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The COVID-19 pandemic disproportionately affects women migrant workers across Asia and the Pacific, in particular those with irregular migration status. Concluding the four-part guidance note series, this paper focuses on the emerging impacts of the pandemic on women migrant workers and recommendations to support governments, donors, civil society organizations, employers and the private sector in addressing those impacts. Essentially, more assertive and collective efforts are needed to ensure migrant-inclusive and gender-responsive measures in preventing further spread of the virus.
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This report presents a snapshot of the gender dimensions of the socio-economic impacts of the pandemic and captures promising practices for integrating gender in preparedness and response planning while proposing potential and entry points to mitigate the socio-economic impacts for women and girls in the region. It discusses the impacts and the potential way forward on issues including women, peace and security, gender and disaster risk reduction, ending violence against women and women’s economic empowerment.
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COVID-19, the novel Corona Virus Disease that was first detected in China in November 2019, has now spread to 206 countries or regions. As of April 5, 2020, 1,203,485 cases have been reported worldwide with 64,784 confirmed fatalities. There is an unequivocal evidence that COVID-19 is not just a global public health emergency but is also leading the world to a major global, economic downturn, with potentially strong adverse impacts on the livelihoods of vulnerable groups.
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With the wor ld responding to the COVID-19 virus, it is important to consider response and recovery mechanisms through a gender lens. While wom en, as caregivers, breadwinners and health care workers, play critical roles in times of crisis, many of the impacts of COVID-19 are affect ing women the most, exacerbating pre-existing social and economic inequalities, barriers and discrimination in their homes and communities.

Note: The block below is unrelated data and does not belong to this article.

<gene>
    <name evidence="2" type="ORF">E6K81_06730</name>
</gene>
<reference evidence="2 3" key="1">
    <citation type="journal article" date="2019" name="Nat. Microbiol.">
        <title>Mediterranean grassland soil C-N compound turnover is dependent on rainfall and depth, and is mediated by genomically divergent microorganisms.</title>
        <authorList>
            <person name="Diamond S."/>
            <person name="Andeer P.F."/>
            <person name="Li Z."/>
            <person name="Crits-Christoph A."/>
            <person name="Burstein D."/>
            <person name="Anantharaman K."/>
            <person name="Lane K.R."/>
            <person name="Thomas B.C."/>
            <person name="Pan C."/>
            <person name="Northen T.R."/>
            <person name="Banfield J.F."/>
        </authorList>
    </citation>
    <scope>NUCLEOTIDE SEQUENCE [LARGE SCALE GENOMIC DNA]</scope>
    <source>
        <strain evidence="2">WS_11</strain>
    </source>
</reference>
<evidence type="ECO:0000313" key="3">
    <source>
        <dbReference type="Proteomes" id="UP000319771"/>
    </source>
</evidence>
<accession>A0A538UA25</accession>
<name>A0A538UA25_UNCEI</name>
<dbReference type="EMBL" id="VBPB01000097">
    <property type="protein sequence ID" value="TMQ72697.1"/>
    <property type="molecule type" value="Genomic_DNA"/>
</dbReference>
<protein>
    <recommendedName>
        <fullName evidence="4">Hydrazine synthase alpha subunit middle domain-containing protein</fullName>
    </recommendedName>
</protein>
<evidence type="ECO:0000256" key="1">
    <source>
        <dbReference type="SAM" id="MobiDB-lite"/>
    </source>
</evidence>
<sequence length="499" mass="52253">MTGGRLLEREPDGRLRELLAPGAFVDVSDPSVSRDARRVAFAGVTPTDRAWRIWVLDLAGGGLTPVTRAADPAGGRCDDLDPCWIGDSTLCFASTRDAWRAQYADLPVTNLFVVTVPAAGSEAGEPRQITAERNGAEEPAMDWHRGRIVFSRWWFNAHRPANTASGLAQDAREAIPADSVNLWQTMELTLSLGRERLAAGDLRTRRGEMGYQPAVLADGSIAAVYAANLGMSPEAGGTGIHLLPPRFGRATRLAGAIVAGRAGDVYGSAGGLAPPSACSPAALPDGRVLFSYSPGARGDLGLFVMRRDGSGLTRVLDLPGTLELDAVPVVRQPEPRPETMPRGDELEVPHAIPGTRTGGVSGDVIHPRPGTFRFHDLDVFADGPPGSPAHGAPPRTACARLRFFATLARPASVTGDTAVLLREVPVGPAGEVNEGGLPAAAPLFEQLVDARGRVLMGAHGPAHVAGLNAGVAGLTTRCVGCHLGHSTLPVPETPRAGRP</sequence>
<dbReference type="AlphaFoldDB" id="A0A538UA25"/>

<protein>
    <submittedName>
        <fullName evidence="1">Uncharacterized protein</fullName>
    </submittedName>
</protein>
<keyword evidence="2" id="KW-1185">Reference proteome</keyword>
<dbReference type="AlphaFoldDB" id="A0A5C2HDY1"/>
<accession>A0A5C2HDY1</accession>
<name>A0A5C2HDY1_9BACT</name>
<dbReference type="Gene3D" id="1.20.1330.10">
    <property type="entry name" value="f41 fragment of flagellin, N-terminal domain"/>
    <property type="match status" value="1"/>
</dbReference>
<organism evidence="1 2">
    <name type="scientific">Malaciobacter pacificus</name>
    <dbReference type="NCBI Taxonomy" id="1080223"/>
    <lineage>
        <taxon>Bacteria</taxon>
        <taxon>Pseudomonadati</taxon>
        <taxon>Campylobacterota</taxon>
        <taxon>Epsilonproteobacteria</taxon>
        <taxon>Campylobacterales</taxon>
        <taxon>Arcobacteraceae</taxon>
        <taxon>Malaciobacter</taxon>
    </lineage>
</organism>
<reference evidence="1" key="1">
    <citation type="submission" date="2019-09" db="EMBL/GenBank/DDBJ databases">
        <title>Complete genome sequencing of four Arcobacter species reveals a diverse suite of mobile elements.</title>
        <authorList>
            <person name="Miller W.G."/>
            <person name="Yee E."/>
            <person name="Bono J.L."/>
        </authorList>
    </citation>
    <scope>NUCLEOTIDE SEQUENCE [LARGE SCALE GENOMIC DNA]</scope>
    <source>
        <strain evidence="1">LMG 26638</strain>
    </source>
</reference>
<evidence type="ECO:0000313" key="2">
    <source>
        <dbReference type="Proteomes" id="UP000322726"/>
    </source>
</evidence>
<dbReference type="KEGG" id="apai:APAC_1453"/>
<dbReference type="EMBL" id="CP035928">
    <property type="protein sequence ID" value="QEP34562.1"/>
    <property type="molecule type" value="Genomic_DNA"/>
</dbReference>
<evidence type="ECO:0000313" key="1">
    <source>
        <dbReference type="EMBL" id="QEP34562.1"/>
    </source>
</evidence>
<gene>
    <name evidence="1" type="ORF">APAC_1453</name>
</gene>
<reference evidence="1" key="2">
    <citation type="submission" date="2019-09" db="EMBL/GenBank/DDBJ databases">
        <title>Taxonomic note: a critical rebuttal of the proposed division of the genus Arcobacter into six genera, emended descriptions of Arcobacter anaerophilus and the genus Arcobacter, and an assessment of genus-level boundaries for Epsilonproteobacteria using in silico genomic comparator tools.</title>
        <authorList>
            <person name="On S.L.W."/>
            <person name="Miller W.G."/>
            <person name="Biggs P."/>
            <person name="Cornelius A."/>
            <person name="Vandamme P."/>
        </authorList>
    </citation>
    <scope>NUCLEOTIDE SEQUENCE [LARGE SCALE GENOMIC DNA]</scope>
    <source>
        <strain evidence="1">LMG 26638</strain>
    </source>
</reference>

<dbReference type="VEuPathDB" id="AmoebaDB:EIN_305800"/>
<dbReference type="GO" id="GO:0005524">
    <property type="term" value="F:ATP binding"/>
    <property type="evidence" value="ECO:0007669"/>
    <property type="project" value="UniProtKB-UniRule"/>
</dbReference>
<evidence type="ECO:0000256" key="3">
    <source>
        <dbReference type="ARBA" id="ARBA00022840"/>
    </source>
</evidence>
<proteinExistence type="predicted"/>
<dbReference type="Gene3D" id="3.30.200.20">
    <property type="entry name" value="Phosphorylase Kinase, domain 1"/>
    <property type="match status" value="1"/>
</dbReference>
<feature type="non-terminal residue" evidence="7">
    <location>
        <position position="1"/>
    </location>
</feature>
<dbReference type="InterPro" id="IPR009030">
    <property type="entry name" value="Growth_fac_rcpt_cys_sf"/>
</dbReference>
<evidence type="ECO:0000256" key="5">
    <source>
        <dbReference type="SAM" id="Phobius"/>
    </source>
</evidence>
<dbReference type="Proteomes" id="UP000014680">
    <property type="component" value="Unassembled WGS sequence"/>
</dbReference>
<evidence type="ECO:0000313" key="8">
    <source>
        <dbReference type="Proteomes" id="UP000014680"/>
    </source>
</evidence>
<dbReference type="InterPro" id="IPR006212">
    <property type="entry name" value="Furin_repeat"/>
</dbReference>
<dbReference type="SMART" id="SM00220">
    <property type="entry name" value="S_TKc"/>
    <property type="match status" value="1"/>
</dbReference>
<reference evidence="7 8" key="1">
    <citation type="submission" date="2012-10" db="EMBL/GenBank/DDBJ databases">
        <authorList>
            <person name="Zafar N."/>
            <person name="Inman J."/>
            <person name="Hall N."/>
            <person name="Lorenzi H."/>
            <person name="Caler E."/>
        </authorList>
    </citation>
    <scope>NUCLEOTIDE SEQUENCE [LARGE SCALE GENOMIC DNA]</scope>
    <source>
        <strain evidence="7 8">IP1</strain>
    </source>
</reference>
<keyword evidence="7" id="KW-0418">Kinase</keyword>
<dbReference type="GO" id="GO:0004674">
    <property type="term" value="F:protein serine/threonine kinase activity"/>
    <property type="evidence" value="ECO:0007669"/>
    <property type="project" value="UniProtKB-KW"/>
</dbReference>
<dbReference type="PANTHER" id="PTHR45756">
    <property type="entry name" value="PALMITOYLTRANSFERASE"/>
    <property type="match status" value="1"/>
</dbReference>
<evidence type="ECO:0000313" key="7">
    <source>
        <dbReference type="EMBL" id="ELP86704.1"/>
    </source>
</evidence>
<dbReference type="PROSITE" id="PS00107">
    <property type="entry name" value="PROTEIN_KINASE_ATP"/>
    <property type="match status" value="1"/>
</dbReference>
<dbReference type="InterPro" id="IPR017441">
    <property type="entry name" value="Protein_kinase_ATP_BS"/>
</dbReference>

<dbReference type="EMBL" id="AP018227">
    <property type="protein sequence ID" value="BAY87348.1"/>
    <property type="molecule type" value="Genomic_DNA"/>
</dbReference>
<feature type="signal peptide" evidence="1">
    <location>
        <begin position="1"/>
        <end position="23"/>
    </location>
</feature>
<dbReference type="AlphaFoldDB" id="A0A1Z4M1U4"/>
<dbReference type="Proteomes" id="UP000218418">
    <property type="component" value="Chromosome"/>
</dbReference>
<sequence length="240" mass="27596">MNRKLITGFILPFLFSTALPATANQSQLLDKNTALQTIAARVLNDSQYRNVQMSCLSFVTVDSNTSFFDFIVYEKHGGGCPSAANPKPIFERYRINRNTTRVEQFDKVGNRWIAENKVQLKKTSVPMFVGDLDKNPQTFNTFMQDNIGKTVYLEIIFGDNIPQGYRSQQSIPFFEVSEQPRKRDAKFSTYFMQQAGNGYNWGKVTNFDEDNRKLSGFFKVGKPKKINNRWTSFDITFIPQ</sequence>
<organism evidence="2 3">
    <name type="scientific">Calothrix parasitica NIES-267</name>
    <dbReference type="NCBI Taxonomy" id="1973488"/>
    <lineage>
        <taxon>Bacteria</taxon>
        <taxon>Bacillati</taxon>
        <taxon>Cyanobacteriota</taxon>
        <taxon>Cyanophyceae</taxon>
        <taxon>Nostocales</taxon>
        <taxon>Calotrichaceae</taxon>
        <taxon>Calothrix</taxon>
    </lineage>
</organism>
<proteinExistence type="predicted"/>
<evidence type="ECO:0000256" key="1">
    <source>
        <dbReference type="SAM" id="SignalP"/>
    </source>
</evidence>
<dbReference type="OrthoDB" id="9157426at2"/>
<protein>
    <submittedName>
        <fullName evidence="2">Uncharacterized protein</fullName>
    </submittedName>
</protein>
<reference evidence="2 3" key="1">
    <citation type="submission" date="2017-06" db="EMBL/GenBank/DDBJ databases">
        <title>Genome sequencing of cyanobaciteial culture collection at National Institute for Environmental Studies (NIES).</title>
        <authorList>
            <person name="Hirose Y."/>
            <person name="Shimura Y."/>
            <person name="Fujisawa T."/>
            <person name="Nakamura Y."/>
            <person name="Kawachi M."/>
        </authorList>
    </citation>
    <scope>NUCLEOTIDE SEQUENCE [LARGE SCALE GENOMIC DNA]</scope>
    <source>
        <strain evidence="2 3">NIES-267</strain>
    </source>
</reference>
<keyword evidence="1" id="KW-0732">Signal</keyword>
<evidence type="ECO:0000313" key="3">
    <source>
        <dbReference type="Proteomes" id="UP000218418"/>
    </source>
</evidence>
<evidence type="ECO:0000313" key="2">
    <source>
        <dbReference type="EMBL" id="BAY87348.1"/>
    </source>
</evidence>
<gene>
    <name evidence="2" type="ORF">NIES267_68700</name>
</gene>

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This brief highlights emerging evidence of the impact of the recent global pandemic of COVID-19 on violence against women and girls . It makes recommendations to be considered by all sectors of society, from governments to international organizations and to civil society organizations, in order to prevent and respond to violence against women and girls, at the onset, during, and after the public health crisis, with examples of actions already taken.
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Women’s economic empowerment will be essential if we are to ensure that the economic recovery from COVID-19 in Asia and the Pacific is as rapid as possible and includes all members of society. In the first of this four-part series, this brief introduces a strong gender perspective to the COVID-19 crisis and response and provides recommendations on how to apply a gender-responsive approach to the post-pandemic challenges to ensure accelerated, inclusive and sustainable recovery.
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In countries across Asia-Pacific, the response to COVID-19 is escalating with serious implications for peace and security, and the rights of women and girls. The enactment of national emergency powers, introduction of military checkpoints and lockdowns, closed borders, and restrictions on citizens’ movement and speech, all mirror a governance context similar to that of a conflict setting. This brief introduces the issue, presents considerations of the implications of COVID-19 in the women, peace and security agenda and offers some recommendations on the way forward.
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They were developed on the basis of the IASC Policy Statement on Gender Equality in Humanitarian Action (November 2017)1, and in light of lessons learned from the Ebola and Zika outbreaks and emerging gender impacts of the COVID-19 pandemic. The goal is to mobilize inter-agency support within the Nepal Humanitarian Country Team in ensuring these principles are reflected in the emergency response activities in support of the Government of Nepal.